I just looked at the R1b U106+ SNPs at the ISOGG website. I don't see any place where there are 90 columns going across. Each column indicates a nested SNP. If you see two SNPs seprated by a / mark, this indicates that they are the same, but have been given different names by different labs. If you see two SNPs, separated by a , mark, it means there are two different SNPs, but they are always found together, which means they could have happened at the same generation.

If you were to find 90 nested SNPs, this would indicate that there had been 90 SNP mutations since the beginning of the haplogroup. The deepest I see for U106 at ISOGG is 12 nested SNPs. I wouldn't factor in any Big Y data or Geno 2.0 until ISOGG concurs and a tree structure ascertained.

Assuming 135 years on average per nested SNP, I see a minimum average age for U106 of 1,620 years. It's probably at least 4,000 years, since most nested SNPs more recent than 1,500 years old are limited to so few lineages, they just haven't been discovered yet.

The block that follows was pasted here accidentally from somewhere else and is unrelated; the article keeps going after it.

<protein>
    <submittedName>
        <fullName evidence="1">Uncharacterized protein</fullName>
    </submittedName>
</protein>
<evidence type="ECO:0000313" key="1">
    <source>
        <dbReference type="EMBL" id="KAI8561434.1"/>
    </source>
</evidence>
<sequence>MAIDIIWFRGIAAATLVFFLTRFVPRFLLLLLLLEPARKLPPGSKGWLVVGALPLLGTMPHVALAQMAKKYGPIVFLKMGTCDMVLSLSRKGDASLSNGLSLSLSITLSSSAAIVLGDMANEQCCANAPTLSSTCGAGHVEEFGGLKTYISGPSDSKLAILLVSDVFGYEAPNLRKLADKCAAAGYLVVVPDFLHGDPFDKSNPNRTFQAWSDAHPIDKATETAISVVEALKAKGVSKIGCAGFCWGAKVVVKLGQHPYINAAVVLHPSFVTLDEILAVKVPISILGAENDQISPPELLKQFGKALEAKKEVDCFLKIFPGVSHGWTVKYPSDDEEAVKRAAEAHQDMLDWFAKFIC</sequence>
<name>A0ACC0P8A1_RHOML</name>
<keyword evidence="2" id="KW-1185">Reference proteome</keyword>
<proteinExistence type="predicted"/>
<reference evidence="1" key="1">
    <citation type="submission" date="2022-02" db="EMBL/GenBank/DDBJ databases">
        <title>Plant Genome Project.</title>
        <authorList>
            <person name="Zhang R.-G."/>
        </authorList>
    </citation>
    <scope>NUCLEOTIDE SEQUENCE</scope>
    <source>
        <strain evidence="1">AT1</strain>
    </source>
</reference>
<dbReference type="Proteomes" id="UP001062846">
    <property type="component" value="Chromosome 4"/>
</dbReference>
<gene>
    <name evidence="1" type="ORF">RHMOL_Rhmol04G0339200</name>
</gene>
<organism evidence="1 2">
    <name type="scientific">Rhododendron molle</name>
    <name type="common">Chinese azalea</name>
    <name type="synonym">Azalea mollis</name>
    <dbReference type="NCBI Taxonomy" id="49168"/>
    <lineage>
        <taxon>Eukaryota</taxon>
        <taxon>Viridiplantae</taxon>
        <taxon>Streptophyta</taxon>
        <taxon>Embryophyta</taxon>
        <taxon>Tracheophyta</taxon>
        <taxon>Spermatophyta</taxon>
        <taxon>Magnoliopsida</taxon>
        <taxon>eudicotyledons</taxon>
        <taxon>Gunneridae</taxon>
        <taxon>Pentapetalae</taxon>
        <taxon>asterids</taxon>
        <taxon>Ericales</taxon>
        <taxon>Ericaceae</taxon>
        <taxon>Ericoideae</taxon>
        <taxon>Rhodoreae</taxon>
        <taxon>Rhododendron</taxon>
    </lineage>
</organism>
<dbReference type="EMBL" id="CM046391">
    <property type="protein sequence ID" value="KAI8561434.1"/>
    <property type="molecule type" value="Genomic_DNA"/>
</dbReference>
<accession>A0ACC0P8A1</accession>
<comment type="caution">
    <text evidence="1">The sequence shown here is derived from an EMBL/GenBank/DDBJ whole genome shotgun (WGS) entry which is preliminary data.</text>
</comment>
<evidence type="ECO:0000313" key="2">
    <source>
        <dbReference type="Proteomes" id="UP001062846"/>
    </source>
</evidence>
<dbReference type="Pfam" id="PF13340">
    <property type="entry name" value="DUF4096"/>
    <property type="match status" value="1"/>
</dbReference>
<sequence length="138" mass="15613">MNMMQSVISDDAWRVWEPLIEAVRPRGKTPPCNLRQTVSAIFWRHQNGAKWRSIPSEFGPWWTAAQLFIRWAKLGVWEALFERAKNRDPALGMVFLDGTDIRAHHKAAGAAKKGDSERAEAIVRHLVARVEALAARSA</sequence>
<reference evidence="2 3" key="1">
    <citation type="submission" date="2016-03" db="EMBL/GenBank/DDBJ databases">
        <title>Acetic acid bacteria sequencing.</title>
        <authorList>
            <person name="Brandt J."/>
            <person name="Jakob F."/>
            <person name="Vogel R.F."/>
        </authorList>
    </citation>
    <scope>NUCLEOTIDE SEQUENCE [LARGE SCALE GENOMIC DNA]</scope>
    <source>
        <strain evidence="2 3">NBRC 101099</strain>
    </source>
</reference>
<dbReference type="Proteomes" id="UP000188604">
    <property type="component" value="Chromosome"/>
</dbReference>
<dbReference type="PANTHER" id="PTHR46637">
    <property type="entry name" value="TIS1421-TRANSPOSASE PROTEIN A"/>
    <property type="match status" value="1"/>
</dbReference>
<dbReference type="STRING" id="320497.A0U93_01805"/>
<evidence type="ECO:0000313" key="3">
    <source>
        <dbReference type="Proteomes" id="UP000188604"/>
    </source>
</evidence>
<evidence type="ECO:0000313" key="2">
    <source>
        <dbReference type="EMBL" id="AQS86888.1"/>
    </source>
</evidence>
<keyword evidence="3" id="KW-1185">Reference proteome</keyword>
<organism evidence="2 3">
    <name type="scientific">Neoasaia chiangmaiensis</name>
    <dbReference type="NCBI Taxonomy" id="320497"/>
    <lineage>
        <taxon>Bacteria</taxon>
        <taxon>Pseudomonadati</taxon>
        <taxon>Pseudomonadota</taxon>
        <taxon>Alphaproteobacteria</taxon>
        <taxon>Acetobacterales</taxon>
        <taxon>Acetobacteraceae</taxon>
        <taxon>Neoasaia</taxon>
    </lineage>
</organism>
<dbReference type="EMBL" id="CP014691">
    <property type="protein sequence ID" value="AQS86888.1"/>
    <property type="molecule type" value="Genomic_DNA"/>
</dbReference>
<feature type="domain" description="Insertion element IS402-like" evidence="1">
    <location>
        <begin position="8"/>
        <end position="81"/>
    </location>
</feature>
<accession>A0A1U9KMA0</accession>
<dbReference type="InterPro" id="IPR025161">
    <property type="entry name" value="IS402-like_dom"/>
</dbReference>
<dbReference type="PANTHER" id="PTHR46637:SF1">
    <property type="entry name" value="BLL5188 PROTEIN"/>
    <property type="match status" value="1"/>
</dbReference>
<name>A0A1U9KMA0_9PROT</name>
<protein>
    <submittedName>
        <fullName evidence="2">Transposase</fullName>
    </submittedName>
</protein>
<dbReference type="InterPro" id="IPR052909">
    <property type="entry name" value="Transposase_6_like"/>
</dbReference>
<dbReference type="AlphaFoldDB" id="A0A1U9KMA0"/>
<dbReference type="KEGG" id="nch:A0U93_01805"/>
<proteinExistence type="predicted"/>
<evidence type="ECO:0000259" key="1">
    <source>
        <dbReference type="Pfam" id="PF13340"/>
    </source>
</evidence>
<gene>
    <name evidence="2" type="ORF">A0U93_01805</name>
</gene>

Timothy Peterman
I don't understand this bit.How did you come up with this figure? You are stating that we are all descended from one man 1620 years ago.
The Issog tree is light years behind.Some of the group I belong to have 40 SNPs downstream of Z156 from the Big-Y.
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  #16  
Old 9th December 2014, 04:28 AM
T E Peterman T E Peterman is offline
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1620 years is way too recent. I was just applying your logic of 135 years per SNP; of course, I was only counting nested SNPs (levels of hierarchy).